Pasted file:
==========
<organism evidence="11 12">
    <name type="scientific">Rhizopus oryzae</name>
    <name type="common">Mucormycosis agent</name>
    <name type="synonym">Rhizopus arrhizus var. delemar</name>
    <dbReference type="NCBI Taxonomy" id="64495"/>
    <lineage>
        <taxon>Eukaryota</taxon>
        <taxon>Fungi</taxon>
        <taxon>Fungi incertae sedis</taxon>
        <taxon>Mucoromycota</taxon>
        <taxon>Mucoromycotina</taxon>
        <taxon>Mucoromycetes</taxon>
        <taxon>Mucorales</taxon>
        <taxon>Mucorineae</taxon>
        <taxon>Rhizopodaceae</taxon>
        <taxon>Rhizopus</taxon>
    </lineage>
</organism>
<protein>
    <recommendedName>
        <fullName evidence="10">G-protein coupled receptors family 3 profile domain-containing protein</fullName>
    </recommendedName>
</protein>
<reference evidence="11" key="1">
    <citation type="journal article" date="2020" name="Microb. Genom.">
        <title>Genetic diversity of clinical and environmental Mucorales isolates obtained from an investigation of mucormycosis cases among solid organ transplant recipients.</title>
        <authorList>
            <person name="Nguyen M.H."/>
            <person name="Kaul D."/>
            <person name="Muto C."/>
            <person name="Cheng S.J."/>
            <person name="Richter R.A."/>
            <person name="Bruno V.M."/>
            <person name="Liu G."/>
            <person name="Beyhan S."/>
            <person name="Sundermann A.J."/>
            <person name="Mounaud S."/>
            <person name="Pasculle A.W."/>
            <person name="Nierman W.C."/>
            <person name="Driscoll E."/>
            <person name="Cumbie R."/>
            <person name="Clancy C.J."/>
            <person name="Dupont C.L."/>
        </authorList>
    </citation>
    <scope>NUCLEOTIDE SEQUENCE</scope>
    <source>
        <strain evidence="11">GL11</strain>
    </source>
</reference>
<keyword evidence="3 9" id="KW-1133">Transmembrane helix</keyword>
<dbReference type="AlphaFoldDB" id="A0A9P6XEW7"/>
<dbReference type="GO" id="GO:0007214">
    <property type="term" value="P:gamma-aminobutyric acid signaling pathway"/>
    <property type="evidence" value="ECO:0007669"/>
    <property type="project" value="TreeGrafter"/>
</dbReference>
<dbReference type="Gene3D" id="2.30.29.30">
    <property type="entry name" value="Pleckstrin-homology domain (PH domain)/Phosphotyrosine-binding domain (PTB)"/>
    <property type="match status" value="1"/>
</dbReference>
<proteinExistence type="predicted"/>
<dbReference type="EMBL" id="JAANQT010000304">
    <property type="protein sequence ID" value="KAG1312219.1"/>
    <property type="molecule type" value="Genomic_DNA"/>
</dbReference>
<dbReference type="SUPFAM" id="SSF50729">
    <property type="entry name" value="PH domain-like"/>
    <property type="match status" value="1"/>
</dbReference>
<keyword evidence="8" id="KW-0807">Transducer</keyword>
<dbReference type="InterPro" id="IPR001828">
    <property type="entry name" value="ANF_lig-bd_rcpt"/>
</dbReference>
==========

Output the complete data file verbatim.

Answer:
<organism evidence="11 12">
    <name type="scientific">Rhizopus oryzae</name>
    <name type="common">Mucormycosis agent</name>
    <name type="synonym">Rhizopus arrhizus var. delemar</name>
    <dbReference type="NCBI Taxonomy" id="64495"/>
    <lineage>
        <taxon>Eukaryota</taxon>
        <taxon>Fungi</taxon>
        <taxon>Fungi incertae sedis</taxon>
        <taxon>Mucoromycota</taxon>
        <taxon>Mucoromycotina</taxon>
        <taxon>Mucoromycetes</taxon>
        <taxon>Mucorales</taxon>
        <taxon>Mucorineae</taxon>
        <taxon>Rhizopodaceae</taxon>
        <taxon>Rhizopus</taxon>
    </lineage>
</organism>
<protein>
    <recommendedName>
        <fullName evidence="10">G-protein coupled receptors family 3 profile domain-containing protein</fullName>
    </recommendedName>
</protein>
<reference evidence="11" key="1">
    <citation type="journal article" date="2020" name="Microb. Genom.">
        <title>Genetic diversity of clinical and environmental Mucorales isolates obtained from an investigation of mucormycosis cases among solid organ transplant recipients.</title>
        <authorList>
            <person name="Nguyen M.H."/>
            <person name="Kaul D."/>
            <person name="Muto C."/>
            <person name="Cheng S.J."/>
            <person name="Richter R.A."/>
            <person name="Bruno V.M."/>
            <person name="Liu G."/>
            <person name="Beyhan S."/>
            <person name="Sundermann A.J."/>
            <person name="Mounaud S."/>
            <person name="Pasculle A.W."/>
            <person name="Nierman W.C."/>
            <person name="Driscoll E."/>
            <person name="Cumbie R."/>
            <person name="Clancy C.J."/>
            <person name="Dupont C.L."/>
        </authorList>
    </citation>
    <scope>NUCLEOTIDE SEQUENCE</scope>
    <source>
        <strain evidence="11">GL11</strain>
    </source>
</reference>
<keyword evidence="3 9" id="KW-1133">Transmembrane helix</keyword>
<dbReference type="AlphaFoldDB" id="A0A9P6XEW7"/>
<dbReference type="GO" id="GO:0007214">
    <property type="term" value="P:gamma-aminobutyric acid signaling pathway"/>
    <property type="evidence" value="ECO:0007669"/>
    <property type="project" value="TreeGrafter"/>
</dbReference>
<dbReference type="Gene3D" id="2.30.29.30">
    <property type="entry name" value="Pleckstrin-homology domain (PH domain)/Phosphotyrosine-binding domain (PTB)"/>
    <property type="match status" value="1"/>
</dbReference>
<proteinExistence type="predicted"/>
<dbReference type="EMBL" id="JAANQT010000304">
    <property type="protein sequence ID" value="KAG1312219.1"/>
    <property type="molecule type" value="Genomic_DNA"/>
</dbReference>
<dbReference type="SUPFAM" id="SSF50729">
    <property type="entry name" value="PH domain-like"/>
    <property type="match status" value="1"/>
</dbReference>
<keyword evidence="8" id="KW-0807">Transducer</keyword>
<dbReference type="InterPro" id="IPR001828">
    <property type="entry name" value="ANF_lig-bd_rcpt"/>
</dbReference>